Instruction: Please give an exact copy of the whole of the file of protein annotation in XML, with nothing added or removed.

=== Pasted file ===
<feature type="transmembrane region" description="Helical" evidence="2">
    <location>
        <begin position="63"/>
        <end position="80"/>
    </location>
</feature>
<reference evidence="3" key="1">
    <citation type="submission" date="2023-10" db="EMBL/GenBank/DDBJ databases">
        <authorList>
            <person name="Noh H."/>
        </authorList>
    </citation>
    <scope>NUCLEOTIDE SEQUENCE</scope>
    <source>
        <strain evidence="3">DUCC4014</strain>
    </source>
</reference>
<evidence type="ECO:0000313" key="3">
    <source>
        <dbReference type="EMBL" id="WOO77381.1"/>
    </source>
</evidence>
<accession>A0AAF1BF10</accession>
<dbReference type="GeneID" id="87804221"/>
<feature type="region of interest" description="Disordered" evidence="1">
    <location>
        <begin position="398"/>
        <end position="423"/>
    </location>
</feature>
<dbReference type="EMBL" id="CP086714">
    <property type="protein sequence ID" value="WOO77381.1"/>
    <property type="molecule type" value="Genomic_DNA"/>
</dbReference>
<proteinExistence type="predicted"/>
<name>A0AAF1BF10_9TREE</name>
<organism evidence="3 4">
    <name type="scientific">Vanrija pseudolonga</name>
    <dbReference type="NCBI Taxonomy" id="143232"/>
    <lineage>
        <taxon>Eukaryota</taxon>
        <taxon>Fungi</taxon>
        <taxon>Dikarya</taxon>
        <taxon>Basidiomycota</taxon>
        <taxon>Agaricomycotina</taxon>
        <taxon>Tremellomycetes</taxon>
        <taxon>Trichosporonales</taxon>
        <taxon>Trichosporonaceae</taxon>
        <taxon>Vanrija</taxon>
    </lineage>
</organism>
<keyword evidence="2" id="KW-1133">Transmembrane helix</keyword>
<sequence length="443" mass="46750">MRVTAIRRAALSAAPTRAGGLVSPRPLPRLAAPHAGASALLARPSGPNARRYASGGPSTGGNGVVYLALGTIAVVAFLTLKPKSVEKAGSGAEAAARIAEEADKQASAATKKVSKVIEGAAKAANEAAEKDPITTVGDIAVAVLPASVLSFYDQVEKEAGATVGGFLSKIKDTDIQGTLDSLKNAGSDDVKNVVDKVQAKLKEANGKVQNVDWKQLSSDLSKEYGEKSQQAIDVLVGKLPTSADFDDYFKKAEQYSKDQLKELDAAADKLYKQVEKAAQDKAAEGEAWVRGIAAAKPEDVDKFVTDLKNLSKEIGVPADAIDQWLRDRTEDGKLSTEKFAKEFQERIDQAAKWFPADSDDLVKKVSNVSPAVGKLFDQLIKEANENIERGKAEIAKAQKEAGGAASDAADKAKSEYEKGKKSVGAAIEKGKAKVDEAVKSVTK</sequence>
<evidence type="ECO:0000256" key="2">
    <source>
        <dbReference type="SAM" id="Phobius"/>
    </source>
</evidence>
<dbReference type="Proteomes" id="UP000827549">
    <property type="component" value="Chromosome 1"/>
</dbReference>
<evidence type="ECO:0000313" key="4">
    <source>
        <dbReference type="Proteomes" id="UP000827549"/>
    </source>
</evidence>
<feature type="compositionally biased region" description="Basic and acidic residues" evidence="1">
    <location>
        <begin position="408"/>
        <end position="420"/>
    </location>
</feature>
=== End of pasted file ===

<feature type="transmembrane region" description="Helical" evidence="2">
    <location>
        <begin position="63"/>
        <end position="80"/>
    </location>
</feature>
<reference evidence="3" key="1">
    <citation type="submission" date="2023-10" db="EMBL/GenBank/DDBJ databases">
        <authorList>
            <person name="Noh H."/>
        </authorList>
    </citation>
    <scope>NUCLEOTIDE SEQUENCE</scope>
    <source>
        <strain evidence="3">DUCC4014</strain>
    </source>
</reference>
<evidence type="ECO:0000313" key="3">
    <source>
        <dbReference type="EMBL" id="WOO77381.1"/>
    </source>
</evidence>
<accession>A0AAF1BF10</accession>
<dbReference type="GeneID" id="87804221"/>
<feature type="region of interest" description="Disordered" evidence="1">
    <location>
        <begin position="398"/>
        <end position="423"/>
    </location>
</feature>
<dbReference type="EMBL" id="CP086714">
    <property type="protein sequence ID" value="WOO77381.1"/>
    <property type="molecule type" value="Genomic_DNA"/>
</dbReference>
<proteinExistence type="predicted"/>
<name>A0AAF1BF10_9TREE</name>
<organism evidence="3 4">
    <name type="scientific">Vanrija pseudolonga</name>
    <dbReference type="NCBI Taxonomy" id="143232"/>
    <lineage>
        <taxon>Eukaryota</taxon>
        <taxon>Fungi</taxon>
        <taxon>Dikarya</taxon>
        <taxon>Basidiomycota</taxon>
        <taxon>Agaricomycotina</taxon>
        <taxon>Tremellomycetes</taxon>
        <taxon>Trichosporonales</taxon>
        <taxon>Trichosporonaceae</taxon>
        <taxon>Vanrija</taxon>
    </lineage>
</organism>
<keyword evidence="2" id="KW-1133">Transmembrane helix</keyword>
<sequence length="443" mass="46750">MRVTAIRRAALSAAPTRAGGLVSPRPLPRLAAPHAGASALLARPSGPNARRYASGGPSTGGNGVVYLALGTIAVVAFLTLKPKSVEKAGSGAEAAARIAEEADKQASAATKKVSKVIEGAAKAANEAAEKDPITTVGDIAVAVLPASVLSFYDQVEKEAGATVGGFLSKIKDTDIQGTLDSLKNAGSDDVKNVVDKVQAKLKEANGKVQNVDWKQLSSDLSKEYGEKSQQAIDVLVGKLPTSADFDDYFKKAEQYSKDQLKELDAAADKLYKQVEKAAQDKAAEGEAWVRGIAAAKPEDVDKFVTDLKNLSKEIGVPADAIDQWLRDRTEDGKLSTEKFAKEFQERIDQAAKWFPADSDDLVKKVSNVSPAVGKLFDQLIKEANENIERGKAEIAKAQKEAGGAASDAADKAKSEYEKGKKSVGAAIEKGKAKVDEAVKSVTK</sequence>
<evidence type="ECO:0000256" key="2">
    <source>
        <dbReference type="SAM" id="Phobius"/>
    </source>
</evidence>
<dbReference type="Proteomes" id="UP000827549">
    <property type="component" value="Chromosome 1"/>
</dbReference>
<evidence type="ECO:0000313" key="4">
    <source>
        <dbReference type="Proteomes" id="UP000827549"/>
    </source>
</evidence>
<feature type="compositionally biased region" description="Basic and acidic residues" evidence="1">
    <location>
        <begin position="408"/>
        <end position="420"/>
    </location>
</feature>